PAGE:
Short’s resonance with Orlando’s world-watching – as a man it’s ‘an unchecked privilege’, as a trans woman it’s ‘a survival mechanism’ – is societal commentary like nobody’s business, and it leaves me urging you to read both the novel and Short’s extended perspective right this minute. Perhaps like Woolf, here’s a scribe with a knack for making remarks which hold great power – a true win for Queer Perspectives, wholly.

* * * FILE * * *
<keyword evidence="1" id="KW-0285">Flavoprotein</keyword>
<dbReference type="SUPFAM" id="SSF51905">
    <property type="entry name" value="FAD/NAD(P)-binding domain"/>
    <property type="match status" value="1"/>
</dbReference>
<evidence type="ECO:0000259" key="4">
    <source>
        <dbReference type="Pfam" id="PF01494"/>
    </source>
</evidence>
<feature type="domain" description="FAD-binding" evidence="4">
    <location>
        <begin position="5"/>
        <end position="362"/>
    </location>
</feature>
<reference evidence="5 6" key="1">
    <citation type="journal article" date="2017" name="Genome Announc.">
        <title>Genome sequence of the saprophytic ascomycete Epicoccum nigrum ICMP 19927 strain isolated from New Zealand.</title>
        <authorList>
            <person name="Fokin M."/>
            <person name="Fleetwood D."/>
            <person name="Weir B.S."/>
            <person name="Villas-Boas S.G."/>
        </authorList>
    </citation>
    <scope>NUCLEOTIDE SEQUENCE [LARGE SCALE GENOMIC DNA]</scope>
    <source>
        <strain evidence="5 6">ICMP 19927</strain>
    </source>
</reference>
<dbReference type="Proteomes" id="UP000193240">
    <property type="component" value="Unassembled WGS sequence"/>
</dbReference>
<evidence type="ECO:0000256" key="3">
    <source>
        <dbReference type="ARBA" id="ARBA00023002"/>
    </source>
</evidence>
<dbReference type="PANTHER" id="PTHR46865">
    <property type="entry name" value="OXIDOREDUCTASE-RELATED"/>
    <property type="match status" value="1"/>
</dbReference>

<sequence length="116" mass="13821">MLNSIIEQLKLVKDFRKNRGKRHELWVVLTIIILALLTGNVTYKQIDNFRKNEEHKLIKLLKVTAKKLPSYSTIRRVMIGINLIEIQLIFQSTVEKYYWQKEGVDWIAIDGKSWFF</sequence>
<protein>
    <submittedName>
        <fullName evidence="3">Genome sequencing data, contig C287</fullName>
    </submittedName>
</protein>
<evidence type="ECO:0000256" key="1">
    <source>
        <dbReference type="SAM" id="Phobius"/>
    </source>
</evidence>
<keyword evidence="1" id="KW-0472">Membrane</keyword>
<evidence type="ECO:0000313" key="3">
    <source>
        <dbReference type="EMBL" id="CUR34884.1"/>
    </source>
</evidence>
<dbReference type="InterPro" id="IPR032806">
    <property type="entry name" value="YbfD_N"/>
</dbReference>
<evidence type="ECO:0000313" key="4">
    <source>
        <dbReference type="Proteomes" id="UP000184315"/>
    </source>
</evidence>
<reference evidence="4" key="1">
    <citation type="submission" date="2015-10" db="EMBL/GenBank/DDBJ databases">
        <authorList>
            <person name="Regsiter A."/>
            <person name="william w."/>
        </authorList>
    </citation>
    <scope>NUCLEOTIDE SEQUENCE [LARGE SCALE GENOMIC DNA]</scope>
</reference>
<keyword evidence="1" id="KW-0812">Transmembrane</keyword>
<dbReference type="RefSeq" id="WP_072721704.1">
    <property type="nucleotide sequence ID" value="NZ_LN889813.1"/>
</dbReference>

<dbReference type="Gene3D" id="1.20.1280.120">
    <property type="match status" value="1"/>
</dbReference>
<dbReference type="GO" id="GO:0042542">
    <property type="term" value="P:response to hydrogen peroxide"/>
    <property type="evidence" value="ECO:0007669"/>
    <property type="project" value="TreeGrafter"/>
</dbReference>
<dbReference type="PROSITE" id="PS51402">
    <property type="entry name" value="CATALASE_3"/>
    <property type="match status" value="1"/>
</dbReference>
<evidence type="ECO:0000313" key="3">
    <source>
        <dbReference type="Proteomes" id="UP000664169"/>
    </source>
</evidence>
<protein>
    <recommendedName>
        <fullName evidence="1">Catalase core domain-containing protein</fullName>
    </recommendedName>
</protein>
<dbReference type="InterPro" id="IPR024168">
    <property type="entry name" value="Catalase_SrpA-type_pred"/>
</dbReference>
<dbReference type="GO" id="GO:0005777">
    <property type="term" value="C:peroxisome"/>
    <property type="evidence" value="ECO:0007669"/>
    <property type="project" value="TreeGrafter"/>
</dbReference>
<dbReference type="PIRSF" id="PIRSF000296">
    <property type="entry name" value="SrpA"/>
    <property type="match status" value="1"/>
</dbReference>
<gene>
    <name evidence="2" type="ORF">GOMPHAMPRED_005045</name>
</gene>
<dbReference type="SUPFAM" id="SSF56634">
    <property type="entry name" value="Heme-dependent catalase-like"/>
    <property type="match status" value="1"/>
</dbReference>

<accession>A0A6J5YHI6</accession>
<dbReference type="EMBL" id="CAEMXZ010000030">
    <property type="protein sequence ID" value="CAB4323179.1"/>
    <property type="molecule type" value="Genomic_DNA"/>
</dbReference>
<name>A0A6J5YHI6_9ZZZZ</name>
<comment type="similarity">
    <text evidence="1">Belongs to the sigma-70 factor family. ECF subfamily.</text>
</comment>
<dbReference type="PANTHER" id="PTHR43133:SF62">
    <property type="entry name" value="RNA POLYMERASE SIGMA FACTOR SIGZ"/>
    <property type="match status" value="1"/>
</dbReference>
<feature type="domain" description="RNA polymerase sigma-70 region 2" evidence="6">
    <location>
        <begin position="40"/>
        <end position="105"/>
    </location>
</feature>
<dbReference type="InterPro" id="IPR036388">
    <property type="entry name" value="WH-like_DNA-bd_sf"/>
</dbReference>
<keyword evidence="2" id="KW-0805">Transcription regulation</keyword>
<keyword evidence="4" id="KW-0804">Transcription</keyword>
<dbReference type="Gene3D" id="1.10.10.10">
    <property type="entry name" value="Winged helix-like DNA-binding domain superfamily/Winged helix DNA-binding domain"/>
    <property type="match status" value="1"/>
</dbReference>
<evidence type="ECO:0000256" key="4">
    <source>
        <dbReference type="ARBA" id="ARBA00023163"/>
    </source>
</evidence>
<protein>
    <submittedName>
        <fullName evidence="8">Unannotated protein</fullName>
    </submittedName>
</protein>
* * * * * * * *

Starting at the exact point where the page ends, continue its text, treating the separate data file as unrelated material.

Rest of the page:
Another of Short’s poetic observations, that they and Orlando are ‘both changed, but unaged’, is truly deserving of nationwide publication. Their contextualisation of Orlando in the sublime is infinitely clever and felt like a refreshing take on the literary technique.


Queer Projections commissioned conversation-starters this time. I can only hope more are on their way.





Edited by Ellie Reeves.